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Conkling, Roscoe

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Significance: In 1882 Conkling argued before the Supreme Court that the due process clause of the Fourteenth Amendment applied to corporations as well as individuals. He also played a prominent role in bringing impeachment proceedings against President Andrew Johnson.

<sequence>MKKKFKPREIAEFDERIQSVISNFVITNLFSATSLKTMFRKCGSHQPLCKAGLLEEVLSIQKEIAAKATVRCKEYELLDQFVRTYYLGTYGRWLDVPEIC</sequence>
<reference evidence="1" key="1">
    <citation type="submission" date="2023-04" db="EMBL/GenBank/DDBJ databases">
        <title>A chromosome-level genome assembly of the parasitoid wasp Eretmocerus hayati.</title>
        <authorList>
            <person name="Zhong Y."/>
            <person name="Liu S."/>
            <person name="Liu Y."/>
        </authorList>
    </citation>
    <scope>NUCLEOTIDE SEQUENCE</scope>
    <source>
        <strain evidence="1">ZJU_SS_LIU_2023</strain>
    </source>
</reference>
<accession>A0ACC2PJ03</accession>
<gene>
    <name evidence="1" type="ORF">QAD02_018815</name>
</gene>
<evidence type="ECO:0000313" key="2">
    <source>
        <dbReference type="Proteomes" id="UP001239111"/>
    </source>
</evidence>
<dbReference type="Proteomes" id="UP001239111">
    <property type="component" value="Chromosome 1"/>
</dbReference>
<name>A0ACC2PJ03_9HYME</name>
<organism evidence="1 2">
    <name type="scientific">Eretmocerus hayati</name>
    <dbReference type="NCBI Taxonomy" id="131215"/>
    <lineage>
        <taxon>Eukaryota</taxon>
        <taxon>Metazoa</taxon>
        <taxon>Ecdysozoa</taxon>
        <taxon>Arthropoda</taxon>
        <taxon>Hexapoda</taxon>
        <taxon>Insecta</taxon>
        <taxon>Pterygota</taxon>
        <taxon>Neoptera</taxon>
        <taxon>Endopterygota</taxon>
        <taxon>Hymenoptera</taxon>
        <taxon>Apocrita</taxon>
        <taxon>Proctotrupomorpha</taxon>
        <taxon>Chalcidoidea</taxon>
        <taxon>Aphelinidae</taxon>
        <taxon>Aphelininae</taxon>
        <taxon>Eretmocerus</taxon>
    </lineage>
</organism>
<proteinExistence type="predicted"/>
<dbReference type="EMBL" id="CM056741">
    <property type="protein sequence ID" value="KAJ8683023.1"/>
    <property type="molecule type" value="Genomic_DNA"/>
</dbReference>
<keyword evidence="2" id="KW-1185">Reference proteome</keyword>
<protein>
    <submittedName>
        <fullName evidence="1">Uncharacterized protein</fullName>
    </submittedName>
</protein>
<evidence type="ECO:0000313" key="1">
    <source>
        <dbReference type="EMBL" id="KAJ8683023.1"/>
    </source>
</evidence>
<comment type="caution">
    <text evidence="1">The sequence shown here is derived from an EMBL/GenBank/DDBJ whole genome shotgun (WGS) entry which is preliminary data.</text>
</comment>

The son of a New York congressman, Conkling studied law in Utica and was admitted to the New York bar in 1850. A skilled orator, he made campaign speeches for Zachary Taylor and Millard Fillmore. An advocate of vigorous prosecution in Civil War (1861-1865) cases, Conkling promoted a policy for Radical Reconstruction of the South and helped bring impeachment proceedings against President Andrew Johnson. He helped form the Republican party, served in the House of Representatives, and was elected to the Senate in 1867, 1873, and 1879. In 1873 President Ulysses S. Grant offered him a position on the Supreme Court, but Conkling declined. A presidential hopeful in 1876, he lost the Republican nomination to Rutherford B. Hayes. In 1882 President Chester A. Arthur offered Conkling a seat on the Supreme Court, but he once again declined. Later in 1882 Conkling argued before the Court that the drafters of the Fourteenth Amendment intended to protect corporations as well as African Americans. However, little positive evidence was or has been discovered for this theory. With politics becoming more issue oriented in the 1880's, Conkling faded from public prominence.